When a Persona is fused from < 6 unique skills, the resultant Persona will inherit only 1 skill from its parents.
When a Persona is fused from 6-8 unique skills, the resultant Persona will inherit 2 skills.
When a Persona is fused from 9-11 unique skills, the resultant Persona will inherit 3 skills.
When a Persona is fused from 12-23 unique skills, the resultant Persona will inherit 4 skills.
Finally, when a Persona is fused from 24 or more unique skills, the resultant Persona will inherit 5 skills.
Moving along. Igor states in the game, that Persona's are classed not only by Arcana, but also by a certain unique subset. This subset determines, in short, the likelihood of what particular skills a Persona will or, more importantly, will not inherit from its parent Persona's. There are 11 different kinds of inheritance types, those being Physical, Fire, Ice, Electricity, Wind, Almighty, Light, Darkness, Ailment, Recovery and Support. A twelth skill set exists, known as Passive - no Persona, however, is a Passive type. These skills just enhance a Persona's general abilities.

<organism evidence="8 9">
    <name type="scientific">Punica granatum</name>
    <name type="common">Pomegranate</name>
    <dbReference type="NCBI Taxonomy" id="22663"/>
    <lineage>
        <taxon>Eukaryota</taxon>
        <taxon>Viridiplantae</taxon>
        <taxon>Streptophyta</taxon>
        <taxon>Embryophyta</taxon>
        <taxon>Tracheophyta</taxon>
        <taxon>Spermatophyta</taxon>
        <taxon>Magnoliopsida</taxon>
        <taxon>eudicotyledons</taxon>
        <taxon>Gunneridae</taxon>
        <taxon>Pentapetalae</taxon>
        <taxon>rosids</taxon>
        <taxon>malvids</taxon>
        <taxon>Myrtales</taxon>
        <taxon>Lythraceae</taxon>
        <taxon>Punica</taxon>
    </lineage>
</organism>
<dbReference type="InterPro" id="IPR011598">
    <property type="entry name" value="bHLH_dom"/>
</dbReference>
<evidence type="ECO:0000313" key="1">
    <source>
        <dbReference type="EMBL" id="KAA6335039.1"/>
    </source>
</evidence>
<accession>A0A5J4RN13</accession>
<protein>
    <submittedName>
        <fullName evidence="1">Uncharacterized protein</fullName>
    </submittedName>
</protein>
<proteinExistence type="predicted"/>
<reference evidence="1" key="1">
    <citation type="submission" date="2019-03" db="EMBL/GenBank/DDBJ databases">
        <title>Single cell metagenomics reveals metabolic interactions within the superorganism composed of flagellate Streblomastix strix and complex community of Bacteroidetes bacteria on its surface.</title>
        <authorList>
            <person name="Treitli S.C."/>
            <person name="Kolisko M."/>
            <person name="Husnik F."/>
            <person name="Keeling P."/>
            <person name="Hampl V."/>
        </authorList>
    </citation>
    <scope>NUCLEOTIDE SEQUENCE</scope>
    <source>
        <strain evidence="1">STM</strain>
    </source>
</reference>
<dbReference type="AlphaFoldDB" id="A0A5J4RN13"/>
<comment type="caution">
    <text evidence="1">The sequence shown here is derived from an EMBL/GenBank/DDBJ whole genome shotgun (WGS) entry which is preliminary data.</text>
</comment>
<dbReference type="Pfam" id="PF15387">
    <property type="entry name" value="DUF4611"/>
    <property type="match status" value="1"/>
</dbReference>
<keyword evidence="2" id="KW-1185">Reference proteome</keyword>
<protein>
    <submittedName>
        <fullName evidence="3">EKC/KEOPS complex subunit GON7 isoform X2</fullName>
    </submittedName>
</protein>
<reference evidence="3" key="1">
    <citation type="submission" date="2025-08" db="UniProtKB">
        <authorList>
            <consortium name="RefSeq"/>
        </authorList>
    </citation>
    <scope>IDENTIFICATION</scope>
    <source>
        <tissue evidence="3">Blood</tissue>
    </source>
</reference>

A Persona belonging to one particular inheritance type may, for instance, favor Agi spells to be received from its parents, but this blocks the Persona from ever receiving Bufu spells (barring one particular instance to gain skills, which I'll explain another time). Similarly, Persona's belonging to the Light inheritence typing cannot inherit Mudo spells; Dark inheritance Persona's are blocked from receiving Hama spells, and so on. Note, however, that this does not include skills a Persona learns through leveling up: Justice Dominion learns the physical skill Power Slash, even though it could never receive as much through fusion - it is a Light inheritance type Persona, which also do not receive physical skills.
Basically, if a Persona belongs to a inheritance type X, skills belonging to that subset have a comparative probability modifier of 144 over another. Example: a Physical Persona like Chariot Nata Taishi has a 144:12 chance on receiving Support skills - it receives physical attacks in a fusion 12 times more likely than it would receive a support skill. The math is set per inheritance set, so if you figure out what particular Persona belongs to what set, and what particular set entails in regards to what a Persona can and cannot inherit, you're set to go.
Which is usually an effort of trial and error. Lots of trial and error.